Pantothenic acid (also known as vitamin B5) is an essential nutrient that is naturally present in some foods, added to others, and available as a dietary supplement. 
The main function of this water-soluble B vitamin is in the synthesis of coenzyme A (CoA) and acyl carrier protein. 
CoA is essential for fatty acid synthesis and degradation, transfer of acetyl and acyl groups, and a multitude of other anabolic and catabolic processes.
Acyl carrier protein’s main role is in fatty acid synthesis.

A wide variety of plant and animal foods contain pantothenic acid. About 85% of dietary pantothenic acid is in the form of CoA or phosphopantetheine. 
These forms are converted to pantothenic acid by digestive enzymes (nucleosidases, peptidases, and phosphorylases) in the intestinal lumen and intestinal cells. 
Pantothenic acid is absorbed in the intestine and delivered directly into the bloodstream by active transport (and possibly simple diffusion at higher doses). 

Pantetheine, the dephosphorylated form of phosphopantetheine, however, is first taken up by intestinal cells and converted to pantothenic acid before being delivered into the bloodstream. 
The intestinal flora also produces pantothenic acid, but its contribution to the total amount of pantothenic acid that the body absorbs is not known. 
Red blood cells carry pantothenic acid throughout the body. 
Most pantothenic acid in tissues is in the form of CoA, but smaller amounts are present as acyl carrier protein or free pantothenic acid.

Pantothenic acid status is not routinely measured in healthy people. Microbiologic growth assays, animal bioassays, and radioimmunoassays can be used to measure pantothenic concentrations in blood, urine, and tissue, but urinary concentrations are the most reliable indicators because of their close relationship with dietary intake. 
With a typical American diet, the urinary excretion rate for pantothenic acid is about 2.6 mg/day. 
Excretion of less than 1 mg pantothenic acid per day suggests deficiency. 

Like urinary concentrations, whole-blood concentrations of pantothenic acid correlate with pantothenic acid intake, but measuring pantothenic acid in whole blood requires enzyme pretreatment to release free pantothenic acid from CoA. 
Normal blood concentrations of pantothenic acid range from 1.6 to 2.7 mcmol/L, and blood concentrations below 1 mcmol/L are considered low and suggest deficiency.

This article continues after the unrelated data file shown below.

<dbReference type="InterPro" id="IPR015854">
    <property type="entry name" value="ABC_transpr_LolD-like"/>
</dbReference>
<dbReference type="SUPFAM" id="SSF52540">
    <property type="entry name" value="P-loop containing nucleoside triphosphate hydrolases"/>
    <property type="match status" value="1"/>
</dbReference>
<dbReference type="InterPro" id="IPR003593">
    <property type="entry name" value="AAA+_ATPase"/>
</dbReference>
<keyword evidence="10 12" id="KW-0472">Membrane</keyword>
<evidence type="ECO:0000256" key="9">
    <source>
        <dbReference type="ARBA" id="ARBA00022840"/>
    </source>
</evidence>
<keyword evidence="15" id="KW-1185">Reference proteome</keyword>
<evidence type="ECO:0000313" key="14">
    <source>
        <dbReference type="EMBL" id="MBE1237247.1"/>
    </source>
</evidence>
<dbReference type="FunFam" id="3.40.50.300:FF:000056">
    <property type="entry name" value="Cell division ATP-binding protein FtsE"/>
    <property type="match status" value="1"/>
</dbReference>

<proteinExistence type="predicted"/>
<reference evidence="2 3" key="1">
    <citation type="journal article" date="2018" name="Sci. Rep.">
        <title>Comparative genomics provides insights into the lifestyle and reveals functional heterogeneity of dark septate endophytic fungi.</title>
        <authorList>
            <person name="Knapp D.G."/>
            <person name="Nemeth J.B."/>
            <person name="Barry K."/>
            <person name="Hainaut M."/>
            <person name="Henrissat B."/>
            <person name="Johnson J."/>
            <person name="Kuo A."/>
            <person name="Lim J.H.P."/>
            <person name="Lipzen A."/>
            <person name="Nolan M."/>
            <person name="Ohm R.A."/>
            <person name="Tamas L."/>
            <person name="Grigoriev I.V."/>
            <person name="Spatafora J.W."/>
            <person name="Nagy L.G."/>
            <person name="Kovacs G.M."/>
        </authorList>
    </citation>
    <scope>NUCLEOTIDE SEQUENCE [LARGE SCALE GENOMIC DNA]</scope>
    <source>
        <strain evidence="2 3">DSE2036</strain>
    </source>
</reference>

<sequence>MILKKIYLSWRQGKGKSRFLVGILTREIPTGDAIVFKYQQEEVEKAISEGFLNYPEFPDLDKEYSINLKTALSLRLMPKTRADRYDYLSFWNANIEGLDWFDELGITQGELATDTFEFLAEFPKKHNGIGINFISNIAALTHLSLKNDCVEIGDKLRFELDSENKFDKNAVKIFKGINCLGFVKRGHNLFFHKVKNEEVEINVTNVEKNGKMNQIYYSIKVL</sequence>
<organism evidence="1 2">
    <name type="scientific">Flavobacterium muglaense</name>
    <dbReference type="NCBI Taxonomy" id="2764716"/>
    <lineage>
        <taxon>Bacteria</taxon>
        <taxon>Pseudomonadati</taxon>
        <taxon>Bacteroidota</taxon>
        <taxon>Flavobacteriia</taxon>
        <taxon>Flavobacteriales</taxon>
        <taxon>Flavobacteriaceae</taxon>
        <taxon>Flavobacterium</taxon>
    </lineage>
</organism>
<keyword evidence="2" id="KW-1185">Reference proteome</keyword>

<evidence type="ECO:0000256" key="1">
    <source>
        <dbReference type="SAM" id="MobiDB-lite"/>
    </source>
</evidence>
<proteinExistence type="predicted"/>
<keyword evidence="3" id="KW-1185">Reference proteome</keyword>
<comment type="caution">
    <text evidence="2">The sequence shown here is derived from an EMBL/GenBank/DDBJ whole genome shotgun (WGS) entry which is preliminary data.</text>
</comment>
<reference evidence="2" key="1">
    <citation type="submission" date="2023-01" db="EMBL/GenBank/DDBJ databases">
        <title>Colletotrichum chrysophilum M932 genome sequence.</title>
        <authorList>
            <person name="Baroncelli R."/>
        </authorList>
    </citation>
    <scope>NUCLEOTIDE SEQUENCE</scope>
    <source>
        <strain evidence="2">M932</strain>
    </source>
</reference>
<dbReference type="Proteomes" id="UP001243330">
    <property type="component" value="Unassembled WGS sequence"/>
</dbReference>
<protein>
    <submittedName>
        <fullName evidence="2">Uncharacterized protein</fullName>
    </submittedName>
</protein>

Unlike whole-blood concentrations, plasma levels of pantothenic acid do not correlate well with changes in intake or status.

Vitamin B5 or pantothenic acid is water-soluble. 
Vitamin B5 is thus lost in cooking water.
Vitamin B5 is resistant to oxidation and light but destroyed by heat (thus denatured during cooking).

As the body does not produce it on its own, dietary sources are necessary.
Vitamin B5 is absorbed in the intestine, but the vitamin is not stored by the body. 
Every day, a sufficient amount of vitamin B5 must be obtained from dietary sources to cover the body’s requirements.

Pantothenic acid or vitamin B5 is a light-yellowish viscous oil that is soluble in water and in ethanol. 
Pantothenic acid  is heat- and light-stable, but otherwise unstable. 
Thus, the Na+ or Ca2+ salts of panthenol are usually used in pharmaceutical preparations. 
In the overall diet, about 50–95% of pantothenic acid occurs as CoA or pantetheine (fatty acid synthetase complex). 

Pantothenic acid exerts its major function as part of coenzyme A (CoA) which itself plays a role in numerous steps of cellular metabolism, e.g., acylation and acetylation of proteins, transfer of C2-units, and synthesis of several substances. 
Pantothenic acid appears in relevant amounts in liver and kidney, but also in pea and soybean and in several dairy products. 
Thus, deficiencies in human do not occur under normal circumstances. 

Under experimental conditions with severe deficiencies, fatigue, headache, burning feet syndrome, and others are described, all symptoms were reversible. 
Therapeutically, vitamin B5 is used to treat sunburn, rhagades, or conjunctivitis. 
Pantothenic acid is used during parenteral nutrition, dialysis, and to improve wound healing during surgery.

Vitamin B5, pantothenic acid, is present in nature only as d- or (R)-enantiomer. 
In plants and microorganisms, the route of pantothenic acid synthesis begins from 3-methyl-2-oxobutanoic acid, a precursor of valine.
Secondary metabolites of pantothenic acid formation are 2-oxopantoic acid and its reduced metabolite, (R)-pantoic acid (formed from pantoic acid and β-alanine), which lead to the final synthesis of pantothenic acid.